Prince Philip School Closure a Big Mistake

The proposed closure of Prince Philip School would facilitate a socially corrosive education policy, disproportionately harm an existing community and produce significant environmental damage.

By Joe Minor
Published March 10, 2012

Hamilton Wentworth District School Board (HWDSB) Trustee Judish Bishop has requested public comments on the Board's proposal to close Prince Philip Elementary School.

I think that this would be a mistake, and I think that the recommendations of the Accommodation Review Committee (that all three schools be kept open) makes more sense.

I want to start by saying that both of my children were educated within the HWDSB system. My son attended GR Allen, Dalewood, and Westdale and my daughter attended GR Allen, Dalewood, and now attends Westmount. Both have received a quality education in the HWDSB system.

My son is now attending the University of Toronto, and has found that his education within the HWDSB system prepared him well for his university studies. I would like to thank both the HWDSB and Trustee Bishop for their efforts in providing this quality education.

There are many reasons why closing Prince Phillip School would be a mistake. Most of these reasons can be grouped into three categories:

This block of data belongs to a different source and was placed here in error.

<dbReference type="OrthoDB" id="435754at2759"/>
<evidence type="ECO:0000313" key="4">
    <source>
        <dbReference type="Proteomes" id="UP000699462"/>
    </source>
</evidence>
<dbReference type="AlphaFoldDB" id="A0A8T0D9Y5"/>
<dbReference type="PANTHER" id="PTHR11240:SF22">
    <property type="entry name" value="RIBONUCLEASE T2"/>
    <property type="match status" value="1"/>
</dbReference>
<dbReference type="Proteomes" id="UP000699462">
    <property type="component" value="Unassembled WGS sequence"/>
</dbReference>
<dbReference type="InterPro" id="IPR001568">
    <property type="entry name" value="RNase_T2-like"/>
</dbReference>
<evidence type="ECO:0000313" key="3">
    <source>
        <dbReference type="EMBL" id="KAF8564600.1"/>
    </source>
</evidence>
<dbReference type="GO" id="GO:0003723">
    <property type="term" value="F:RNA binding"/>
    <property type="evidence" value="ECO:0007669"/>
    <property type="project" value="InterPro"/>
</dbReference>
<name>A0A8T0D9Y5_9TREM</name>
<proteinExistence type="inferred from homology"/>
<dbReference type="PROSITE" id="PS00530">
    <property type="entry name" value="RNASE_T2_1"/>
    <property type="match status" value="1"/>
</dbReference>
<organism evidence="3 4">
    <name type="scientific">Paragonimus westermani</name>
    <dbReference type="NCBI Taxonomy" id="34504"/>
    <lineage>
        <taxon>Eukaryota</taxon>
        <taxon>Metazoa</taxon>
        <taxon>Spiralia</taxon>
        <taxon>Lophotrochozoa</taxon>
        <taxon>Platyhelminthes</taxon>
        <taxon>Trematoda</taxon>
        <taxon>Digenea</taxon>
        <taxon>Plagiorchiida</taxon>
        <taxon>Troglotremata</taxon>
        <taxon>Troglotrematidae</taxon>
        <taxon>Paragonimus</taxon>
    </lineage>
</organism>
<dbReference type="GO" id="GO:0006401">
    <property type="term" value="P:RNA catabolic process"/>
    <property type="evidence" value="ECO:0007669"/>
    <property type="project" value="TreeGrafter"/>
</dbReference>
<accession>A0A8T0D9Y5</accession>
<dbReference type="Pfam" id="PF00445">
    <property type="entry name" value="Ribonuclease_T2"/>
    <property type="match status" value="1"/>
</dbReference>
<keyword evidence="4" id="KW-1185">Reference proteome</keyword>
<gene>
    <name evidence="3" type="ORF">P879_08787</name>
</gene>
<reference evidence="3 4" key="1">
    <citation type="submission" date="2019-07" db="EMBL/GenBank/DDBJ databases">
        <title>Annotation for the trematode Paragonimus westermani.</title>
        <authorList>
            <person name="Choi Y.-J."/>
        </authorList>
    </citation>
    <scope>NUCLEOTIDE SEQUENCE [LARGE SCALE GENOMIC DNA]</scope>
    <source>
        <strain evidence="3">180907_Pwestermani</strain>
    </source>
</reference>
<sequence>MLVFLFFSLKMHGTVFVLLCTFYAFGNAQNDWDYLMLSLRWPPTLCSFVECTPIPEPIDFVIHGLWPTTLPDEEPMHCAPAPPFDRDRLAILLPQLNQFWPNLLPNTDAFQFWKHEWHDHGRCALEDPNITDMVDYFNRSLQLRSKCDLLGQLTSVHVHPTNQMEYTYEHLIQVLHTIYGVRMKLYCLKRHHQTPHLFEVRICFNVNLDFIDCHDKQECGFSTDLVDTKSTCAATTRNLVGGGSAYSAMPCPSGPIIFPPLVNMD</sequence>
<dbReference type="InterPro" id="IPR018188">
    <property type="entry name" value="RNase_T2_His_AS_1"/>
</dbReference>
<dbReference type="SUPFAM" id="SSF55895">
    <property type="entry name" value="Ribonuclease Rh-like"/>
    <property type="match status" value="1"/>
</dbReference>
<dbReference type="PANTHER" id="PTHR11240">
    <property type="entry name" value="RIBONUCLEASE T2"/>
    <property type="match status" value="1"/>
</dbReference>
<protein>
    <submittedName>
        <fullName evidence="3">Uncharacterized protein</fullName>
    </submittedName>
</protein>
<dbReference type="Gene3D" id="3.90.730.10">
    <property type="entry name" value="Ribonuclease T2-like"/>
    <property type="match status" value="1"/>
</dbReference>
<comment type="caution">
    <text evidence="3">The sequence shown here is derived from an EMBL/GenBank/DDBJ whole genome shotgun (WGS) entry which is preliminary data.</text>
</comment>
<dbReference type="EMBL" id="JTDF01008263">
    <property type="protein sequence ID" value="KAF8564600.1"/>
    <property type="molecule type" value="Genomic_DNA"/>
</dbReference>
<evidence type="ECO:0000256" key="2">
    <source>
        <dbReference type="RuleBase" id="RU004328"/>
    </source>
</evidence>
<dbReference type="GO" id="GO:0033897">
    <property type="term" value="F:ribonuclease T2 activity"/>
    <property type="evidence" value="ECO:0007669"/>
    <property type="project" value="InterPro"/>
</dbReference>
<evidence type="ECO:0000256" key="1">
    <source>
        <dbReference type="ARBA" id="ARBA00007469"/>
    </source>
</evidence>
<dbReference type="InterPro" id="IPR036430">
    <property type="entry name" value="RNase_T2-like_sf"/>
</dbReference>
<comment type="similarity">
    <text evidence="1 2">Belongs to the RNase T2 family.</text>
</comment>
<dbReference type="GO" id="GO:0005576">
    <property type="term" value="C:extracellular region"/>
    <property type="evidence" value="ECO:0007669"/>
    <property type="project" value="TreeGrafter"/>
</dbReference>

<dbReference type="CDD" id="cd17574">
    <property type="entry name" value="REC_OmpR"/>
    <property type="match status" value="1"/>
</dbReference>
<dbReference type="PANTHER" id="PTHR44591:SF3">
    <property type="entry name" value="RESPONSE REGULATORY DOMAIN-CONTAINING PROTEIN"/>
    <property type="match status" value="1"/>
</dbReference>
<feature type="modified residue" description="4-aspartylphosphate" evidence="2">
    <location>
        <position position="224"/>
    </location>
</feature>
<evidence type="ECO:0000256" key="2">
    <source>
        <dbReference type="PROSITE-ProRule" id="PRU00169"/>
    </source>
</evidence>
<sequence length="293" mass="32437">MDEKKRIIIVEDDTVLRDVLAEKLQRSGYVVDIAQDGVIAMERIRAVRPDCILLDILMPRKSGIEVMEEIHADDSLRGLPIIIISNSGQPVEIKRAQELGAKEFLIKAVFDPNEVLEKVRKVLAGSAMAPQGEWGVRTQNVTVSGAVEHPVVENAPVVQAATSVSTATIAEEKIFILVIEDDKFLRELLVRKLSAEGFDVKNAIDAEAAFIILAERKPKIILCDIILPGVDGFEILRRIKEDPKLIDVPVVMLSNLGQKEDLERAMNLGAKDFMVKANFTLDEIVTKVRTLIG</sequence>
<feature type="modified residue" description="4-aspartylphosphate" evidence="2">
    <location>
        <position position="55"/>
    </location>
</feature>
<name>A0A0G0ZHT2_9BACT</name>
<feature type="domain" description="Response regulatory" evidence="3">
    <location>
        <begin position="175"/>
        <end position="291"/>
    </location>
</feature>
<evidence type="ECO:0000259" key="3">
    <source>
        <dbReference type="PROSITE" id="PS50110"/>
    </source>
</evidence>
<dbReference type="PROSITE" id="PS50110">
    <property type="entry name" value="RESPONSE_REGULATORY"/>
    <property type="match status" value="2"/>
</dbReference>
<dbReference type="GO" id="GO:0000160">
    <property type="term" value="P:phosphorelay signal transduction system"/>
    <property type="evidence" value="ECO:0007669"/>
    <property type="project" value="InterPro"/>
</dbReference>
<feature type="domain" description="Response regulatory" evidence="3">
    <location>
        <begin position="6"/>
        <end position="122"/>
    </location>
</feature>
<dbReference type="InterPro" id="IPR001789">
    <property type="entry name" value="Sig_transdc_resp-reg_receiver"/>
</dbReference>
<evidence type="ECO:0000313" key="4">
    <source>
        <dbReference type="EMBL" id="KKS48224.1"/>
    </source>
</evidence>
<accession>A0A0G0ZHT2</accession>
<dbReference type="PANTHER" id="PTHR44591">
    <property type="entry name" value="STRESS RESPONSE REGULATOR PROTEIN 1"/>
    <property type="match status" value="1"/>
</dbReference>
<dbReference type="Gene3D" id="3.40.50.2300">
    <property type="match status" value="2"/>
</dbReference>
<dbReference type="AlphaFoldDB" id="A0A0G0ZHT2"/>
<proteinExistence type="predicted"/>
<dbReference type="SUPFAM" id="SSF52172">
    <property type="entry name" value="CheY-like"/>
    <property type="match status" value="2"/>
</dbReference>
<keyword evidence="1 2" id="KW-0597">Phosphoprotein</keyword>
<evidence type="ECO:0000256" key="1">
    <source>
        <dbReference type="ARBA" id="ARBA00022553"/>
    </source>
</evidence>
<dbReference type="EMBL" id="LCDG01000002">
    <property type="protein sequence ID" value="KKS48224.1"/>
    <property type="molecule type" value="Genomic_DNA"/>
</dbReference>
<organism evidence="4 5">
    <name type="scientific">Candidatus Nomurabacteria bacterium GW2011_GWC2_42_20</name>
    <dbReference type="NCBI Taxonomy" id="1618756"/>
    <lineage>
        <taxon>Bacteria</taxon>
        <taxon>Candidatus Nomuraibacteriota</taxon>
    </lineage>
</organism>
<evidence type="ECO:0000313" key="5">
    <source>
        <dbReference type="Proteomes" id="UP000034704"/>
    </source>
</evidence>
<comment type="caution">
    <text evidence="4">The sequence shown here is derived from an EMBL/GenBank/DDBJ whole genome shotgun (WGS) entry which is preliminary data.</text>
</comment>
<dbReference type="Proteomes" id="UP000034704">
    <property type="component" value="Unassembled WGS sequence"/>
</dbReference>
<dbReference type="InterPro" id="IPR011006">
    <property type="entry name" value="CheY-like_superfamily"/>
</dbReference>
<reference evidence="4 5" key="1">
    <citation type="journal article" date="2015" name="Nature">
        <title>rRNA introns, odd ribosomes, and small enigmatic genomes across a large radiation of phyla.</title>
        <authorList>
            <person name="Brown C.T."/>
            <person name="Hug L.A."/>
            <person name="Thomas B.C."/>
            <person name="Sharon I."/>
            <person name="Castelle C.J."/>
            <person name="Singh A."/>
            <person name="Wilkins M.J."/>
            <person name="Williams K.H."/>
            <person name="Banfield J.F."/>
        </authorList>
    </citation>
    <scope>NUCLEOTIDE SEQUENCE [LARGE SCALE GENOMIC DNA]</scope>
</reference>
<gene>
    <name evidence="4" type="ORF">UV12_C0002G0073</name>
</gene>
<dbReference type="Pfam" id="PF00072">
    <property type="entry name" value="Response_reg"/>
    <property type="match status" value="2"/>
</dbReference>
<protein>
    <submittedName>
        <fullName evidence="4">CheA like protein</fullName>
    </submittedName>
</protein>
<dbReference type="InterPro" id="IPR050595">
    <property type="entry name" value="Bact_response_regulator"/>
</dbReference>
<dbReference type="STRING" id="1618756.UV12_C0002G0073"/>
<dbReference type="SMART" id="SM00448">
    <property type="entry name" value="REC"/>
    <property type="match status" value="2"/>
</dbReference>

1. The HWDSB should not facilitate the implementation of a socially corrosive provincial education policy.
  2. Closing the school will harm the existing community.
  3. Closing the school will result in environmental damage, including to the habitat of Species At Risk.

Socially Corrosive Education Policy

The HWDSB should not facilitate the implementation of a socially corrosive provincial education policy.

It has been a while since I was last told about the provincial policy that has foisted this "proposal" upon the HWDSB. As I recall, the policy is essentially: In order to build new schools, existing schools must be closed in order to produce an overall occupancy rate over a particular threshold.

I suspect that the policy is stated in somewhat more obfuscatory terms, but that is the net result at the "implementation" (victims') end of things.